The important paper by Novelli et al. (8), published in a recent issue of the journal, alerts the nephrology community to the unreliability and apparent uselessness of B7-1 immunostaining as a biomarker assay in human podocytopathies. They performed immunostaining of both frozen and paraffin-embedded renal biopsies from patients with MCD and FSGS and were unable to detect specific B7-1 staining of podocytes. For the human frozen samples, they used the same primary (goat anti-human) B7-1 antibody and experimental procedure described in the publications that report B7-1 expression by podocytes (6, 10). To confirm their data, they analyzed biopsies using another primary (mouse anti-human) B7-1 antibody and a previously described immunoperoxidase assay (5). Again, they did not detect any B7-1 podocyte signal. Importantly, both assays detected strong B7-1 staining of interstitial inflammatory cells as internal positive controls, confirming the reliability of the assays and sensitivity of the antibodies employed. Their positive staining of LPS-activated cultured human splenocytes demonstrated that the primary polyclonal goat antibody was indeed specific for human B7-1. They justified their choice of a different secondary antibody (human IgG-adsorbed rabbit anti-goat antibody) by demonstrating that the secondary donkey anti-goat antibody used by Yu et al. (10) gave nonspecific staining when used alone in negative controls and was cross-reacting with human IgG in MN biopsies (3).
Adding fuel to the fire, they then explored several mouse models of podocytopathy, including the LPS model and adriamycin nephropathy. They found no podocyte expression of B7-1 by immunostaining of tissue sections, despite the induction of proteinuria and the ability to stain B7-1 expressing interstitial dendritic cells as internal positive controls.
This study has advanced the B7-1 field in several important ways. It sampled a larger cohort of patients, including 15 MCD and 16 FSGS and 4 nephrectomy normal controls. It studied two animal models of podocyte injury. It used several different primary antibodies and immunostaining protocols in frozen and fixed tissue, including the original described by Yu et al. (10). Positive and negative controls are well-validated. A limitation is that the only method of B7-1 detection employed was immunostaining and not potentially more sensitive molecular techniques.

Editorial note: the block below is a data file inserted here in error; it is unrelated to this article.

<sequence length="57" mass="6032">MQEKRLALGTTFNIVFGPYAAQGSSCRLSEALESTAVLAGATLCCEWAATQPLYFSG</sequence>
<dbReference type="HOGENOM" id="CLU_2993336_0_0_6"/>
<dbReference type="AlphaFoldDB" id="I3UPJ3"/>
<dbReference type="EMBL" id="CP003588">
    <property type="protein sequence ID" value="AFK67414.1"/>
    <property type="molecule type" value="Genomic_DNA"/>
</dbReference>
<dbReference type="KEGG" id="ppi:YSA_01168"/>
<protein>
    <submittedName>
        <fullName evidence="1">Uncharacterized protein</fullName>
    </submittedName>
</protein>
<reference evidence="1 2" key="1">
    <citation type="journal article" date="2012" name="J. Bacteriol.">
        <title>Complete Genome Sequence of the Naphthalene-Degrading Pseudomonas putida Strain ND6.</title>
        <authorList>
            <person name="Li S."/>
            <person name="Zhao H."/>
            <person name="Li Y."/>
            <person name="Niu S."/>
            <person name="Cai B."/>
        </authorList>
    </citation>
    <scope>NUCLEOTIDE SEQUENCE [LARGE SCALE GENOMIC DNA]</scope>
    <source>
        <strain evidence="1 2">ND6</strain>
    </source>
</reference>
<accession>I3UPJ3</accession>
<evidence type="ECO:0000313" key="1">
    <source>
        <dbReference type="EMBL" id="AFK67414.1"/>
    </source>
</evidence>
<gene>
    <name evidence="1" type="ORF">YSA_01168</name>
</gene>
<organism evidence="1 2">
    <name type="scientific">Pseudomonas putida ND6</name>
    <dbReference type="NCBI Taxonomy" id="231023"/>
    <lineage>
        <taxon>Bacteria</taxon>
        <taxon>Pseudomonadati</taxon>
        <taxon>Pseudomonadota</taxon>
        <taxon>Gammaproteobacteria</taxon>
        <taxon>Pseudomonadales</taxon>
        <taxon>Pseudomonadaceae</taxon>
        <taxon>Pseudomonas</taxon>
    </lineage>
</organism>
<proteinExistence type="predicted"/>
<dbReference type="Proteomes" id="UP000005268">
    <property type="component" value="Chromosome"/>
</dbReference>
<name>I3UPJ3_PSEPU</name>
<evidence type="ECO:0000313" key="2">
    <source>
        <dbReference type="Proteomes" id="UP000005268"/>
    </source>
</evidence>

Immunostaining is often tricky and depends not only on the quantity of antigen, but also on the stability of the target epitope, its conformation and accessibility to antibody binding, type and duration of fixation, differences in antibody sensitivity and specificity, and image exposure time and contrast. The authors demonstrated the validity of the techniques and reliability of the image acquisition by using internal controls and double labeling as reference signal. There was no B7-1 signal in podocalyxin-expressing podocytes from human biopsies with MCD and FSGS or the mouse models studied, but there was a strong B7-1 signal in human interstitial CD20+ lymphocytes and in murine CD11c+ dendritic cells, indicating that their techniques were working.
So what is the current state-of-the-art on B7-1 podocyte expression? One can reasonably conclude that immunostaining for B7-1 in tissue sections is not suitable for biomarker guidance in human MCD or FSGS. What is more, the lack of detectable B7-1 staining in several experimental models, including LPS and adriamycin nephropathy, raises new doubt about B7-1 as a podocyte injury marker. Because the authors did not perform highly sensitive molecular analyses of expression levels of B7-1 mRNA or protein by Western blot in microdissected glomeruli, one cannot exclude the possibility that B7-1 expression by podocytes is present at very low levels, beneath the detection threshold of immunostaining techniques. Nonetheless, the data convincingly show no utility of B7-1 immunostaining in kidney biopsies as a means of triaging patients for abatacept therapy. The study does not address the efficacy of abatacept in this population, which is another point of contention (1, 6).
Lesson learned is that biomarker discovery requires independent validation in other patient cohorts, large cohorts, by different investigators, and with proper positive and negative controls. By way of contrast, since the initial discovery of phospholipase A2 receptor (PLA2R) as target antigen in primary MN (2), renal pathology laboratories world-wide have adopted routine immunostaining for PLA2R, in both frozen and fixed tissue, and private and commercial laboratories offer serum assays for circulating anti-PLA2R antibody. That is a true success story. As for B7-1, it is advisable to abandon B7-1 immunostaining of kidney biopsies in clinical practice, pending new evidence to the contrary.
No conflicts of interest, financial or otherwise, are declared by the author(s).
Author contributions: V.D.D. drafted manuscript; V.D.D. edited and revised manuscript; V.D.D. approved final version of manuscript.
- Copyright © 2016 the American Physiological Society